Where healthcare challenges find solutions
Caring for patients to prevent chronic conditions is among the top challenges facing healthcare today, standing alongside the more established acute care. Read about the innovations that help providers coordinate and improve care.
Hospitals and health systems are launching their own incubators and partnering with existing organizations to gain access to entrepreneurs' innovative ideas. »
NYC Health & Hospitals/Bellevue has invested $400,000 to help roughly 300 patients transition to a plant-based diet. A growing body of research shows vegetable-based diets can prevent and reverse chronic diseases.
A new program at Yale New Haven Health System provides patients with substance abuse disorder diagnosis and treatment from addiction medicine specialists before they are discharged from the hospital.
New research has found that patients who spent more time with therapy dogs increased their risk of contracting the superbug MRSA—a warning to hospitals that haven't examined their policies surrounding the popular programs.
More lower-acuity patients were treated in Massachusetts community hospitals in 2017 as the state's overall healthcare spending growth dropped to 1.6%.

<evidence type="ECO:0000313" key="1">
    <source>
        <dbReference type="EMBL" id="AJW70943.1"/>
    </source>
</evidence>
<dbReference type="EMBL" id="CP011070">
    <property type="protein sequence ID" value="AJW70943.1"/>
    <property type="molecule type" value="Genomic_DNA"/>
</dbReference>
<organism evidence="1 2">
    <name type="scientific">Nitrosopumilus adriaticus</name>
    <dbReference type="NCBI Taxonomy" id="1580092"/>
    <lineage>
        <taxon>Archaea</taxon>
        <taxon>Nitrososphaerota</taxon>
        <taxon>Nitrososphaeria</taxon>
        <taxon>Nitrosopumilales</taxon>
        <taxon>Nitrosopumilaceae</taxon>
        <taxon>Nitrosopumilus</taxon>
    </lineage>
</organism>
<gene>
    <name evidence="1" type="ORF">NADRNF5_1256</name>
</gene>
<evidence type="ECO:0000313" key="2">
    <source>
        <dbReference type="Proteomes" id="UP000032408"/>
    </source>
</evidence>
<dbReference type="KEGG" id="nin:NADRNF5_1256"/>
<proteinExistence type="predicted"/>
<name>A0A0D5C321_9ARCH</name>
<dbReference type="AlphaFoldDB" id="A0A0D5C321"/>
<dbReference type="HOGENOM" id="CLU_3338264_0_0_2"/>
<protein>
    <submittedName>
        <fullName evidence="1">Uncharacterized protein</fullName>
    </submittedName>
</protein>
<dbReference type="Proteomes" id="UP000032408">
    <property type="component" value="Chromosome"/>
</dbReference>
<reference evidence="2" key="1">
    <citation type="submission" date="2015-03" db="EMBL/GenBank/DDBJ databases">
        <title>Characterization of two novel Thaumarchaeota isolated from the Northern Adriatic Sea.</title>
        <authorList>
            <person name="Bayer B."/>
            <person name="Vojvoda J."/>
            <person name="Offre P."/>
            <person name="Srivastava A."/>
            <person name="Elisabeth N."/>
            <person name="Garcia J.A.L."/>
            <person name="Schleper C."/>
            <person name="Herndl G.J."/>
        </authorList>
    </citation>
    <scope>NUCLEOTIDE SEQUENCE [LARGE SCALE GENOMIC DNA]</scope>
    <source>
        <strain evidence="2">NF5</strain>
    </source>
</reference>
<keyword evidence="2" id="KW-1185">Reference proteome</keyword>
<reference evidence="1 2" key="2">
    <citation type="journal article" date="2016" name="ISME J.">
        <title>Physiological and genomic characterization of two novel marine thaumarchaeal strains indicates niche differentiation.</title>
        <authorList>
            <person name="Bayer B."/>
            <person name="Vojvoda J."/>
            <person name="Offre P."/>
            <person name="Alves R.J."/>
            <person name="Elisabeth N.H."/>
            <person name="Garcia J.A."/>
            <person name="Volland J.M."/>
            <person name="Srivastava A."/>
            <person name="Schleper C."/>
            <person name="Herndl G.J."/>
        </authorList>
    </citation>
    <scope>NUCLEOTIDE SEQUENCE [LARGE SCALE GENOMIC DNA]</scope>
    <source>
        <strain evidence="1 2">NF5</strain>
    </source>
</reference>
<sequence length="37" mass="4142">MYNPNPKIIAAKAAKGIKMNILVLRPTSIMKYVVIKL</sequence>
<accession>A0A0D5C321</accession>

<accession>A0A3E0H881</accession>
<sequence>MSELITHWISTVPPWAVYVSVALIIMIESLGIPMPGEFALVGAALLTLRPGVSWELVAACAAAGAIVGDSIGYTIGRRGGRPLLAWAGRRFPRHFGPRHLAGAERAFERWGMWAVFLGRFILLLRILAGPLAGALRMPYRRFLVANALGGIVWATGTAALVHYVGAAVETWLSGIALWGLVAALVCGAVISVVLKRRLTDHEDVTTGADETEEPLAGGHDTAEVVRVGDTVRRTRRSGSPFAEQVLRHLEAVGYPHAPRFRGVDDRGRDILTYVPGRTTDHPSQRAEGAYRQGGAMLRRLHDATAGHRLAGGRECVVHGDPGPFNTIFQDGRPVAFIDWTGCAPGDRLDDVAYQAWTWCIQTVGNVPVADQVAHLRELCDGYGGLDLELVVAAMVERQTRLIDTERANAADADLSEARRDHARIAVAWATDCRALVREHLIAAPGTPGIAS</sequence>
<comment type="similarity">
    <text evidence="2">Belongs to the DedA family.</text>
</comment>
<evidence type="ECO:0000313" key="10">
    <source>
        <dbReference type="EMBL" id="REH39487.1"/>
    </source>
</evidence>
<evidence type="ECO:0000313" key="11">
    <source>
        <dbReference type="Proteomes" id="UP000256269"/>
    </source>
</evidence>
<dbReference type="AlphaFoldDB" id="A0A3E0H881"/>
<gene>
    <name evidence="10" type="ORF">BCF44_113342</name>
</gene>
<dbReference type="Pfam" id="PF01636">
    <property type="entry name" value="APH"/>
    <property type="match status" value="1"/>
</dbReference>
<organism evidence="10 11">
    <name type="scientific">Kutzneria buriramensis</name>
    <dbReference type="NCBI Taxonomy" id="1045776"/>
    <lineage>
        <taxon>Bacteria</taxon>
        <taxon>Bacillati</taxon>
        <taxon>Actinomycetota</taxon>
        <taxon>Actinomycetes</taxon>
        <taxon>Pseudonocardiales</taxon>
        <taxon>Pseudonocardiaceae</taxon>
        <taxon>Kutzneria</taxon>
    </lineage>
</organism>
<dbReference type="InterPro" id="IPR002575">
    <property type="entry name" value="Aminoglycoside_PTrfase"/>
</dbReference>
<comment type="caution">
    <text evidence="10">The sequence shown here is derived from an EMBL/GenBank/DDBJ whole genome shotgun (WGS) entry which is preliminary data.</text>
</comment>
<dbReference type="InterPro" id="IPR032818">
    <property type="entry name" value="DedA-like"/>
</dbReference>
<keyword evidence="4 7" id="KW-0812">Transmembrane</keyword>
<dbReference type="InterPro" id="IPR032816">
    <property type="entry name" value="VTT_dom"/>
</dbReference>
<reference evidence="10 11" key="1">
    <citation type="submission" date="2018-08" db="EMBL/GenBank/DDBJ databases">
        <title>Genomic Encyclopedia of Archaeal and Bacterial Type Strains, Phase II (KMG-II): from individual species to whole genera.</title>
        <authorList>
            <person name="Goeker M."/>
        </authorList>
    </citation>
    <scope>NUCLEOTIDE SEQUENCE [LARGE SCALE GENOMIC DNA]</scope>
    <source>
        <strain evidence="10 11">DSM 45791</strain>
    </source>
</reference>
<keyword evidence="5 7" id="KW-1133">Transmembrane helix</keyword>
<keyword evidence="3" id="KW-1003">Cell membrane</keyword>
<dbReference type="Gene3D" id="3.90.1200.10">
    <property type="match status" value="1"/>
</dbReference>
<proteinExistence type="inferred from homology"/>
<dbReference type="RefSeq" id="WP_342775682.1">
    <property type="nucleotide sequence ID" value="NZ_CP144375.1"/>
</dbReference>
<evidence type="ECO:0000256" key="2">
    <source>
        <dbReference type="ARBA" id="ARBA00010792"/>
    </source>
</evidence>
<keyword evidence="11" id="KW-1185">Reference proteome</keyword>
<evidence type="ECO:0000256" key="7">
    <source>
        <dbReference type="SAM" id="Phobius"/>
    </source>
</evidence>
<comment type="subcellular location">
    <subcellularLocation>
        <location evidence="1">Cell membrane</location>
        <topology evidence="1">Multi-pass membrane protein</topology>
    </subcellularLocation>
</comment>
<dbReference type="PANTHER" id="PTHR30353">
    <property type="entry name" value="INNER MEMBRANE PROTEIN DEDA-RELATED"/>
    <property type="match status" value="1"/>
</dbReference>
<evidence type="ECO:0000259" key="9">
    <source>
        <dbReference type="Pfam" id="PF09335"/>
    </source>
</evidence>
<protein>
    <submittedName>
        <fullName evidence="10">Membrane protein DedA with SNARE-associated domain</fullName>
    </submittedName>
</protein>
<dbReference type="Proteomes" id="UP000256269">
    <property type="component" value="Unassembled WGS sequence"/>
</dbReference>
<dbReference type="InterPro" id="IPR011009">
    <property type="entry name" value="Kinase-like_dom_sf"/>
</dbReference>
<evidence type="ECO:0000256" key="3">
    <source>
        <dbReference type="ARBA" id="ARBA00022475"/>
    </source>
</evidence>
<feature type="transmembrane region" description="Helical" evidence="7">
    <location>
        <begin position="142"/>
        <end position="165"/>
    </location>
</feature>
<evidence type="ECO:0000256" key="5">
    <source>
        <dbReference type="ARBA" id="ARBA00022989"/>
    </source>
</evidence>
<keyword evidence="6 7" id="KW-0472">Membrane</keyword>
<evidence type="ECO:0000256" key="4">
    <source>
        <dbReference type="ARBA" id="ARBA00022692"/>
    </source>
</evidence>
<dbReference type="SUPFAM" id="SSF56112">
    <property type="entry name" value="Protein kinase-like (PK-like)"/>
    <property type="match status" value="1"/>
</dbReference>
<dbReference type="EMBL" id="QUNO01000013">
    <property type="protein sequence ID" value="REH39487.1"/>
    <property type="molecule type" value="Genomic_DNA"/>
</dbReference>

An AI-based tool can detect diabetic retinopathy on its own, without any analysis by a doctor.
Modern Healthcare has rounded up web-exclusive stories centered around the idea of how a change in operations can be, for better or worse, transformative to the care delivered.
A typical hospital spends up to 30% more than its top-performing cohort to deliver care with comparable or lower-quality outcomes. Closing just a quarter of the cost gap for select procedures can net hospitals $4 million a year.
NorthShore has developed the Clinical Analytics Predictive Engine, a tool in the EHR that gives each patient a single risk score tied to multiple predictive models. The tool helps give clinicians a way to easily act on information to prevent adverse outcomes.
Tennessee Oncology, New York Cancer & Blood Specialists and West Cancer Center combined their 225 cancer physicians, 60 locations and 158,000 patients to create Nashville-based OneOncology.
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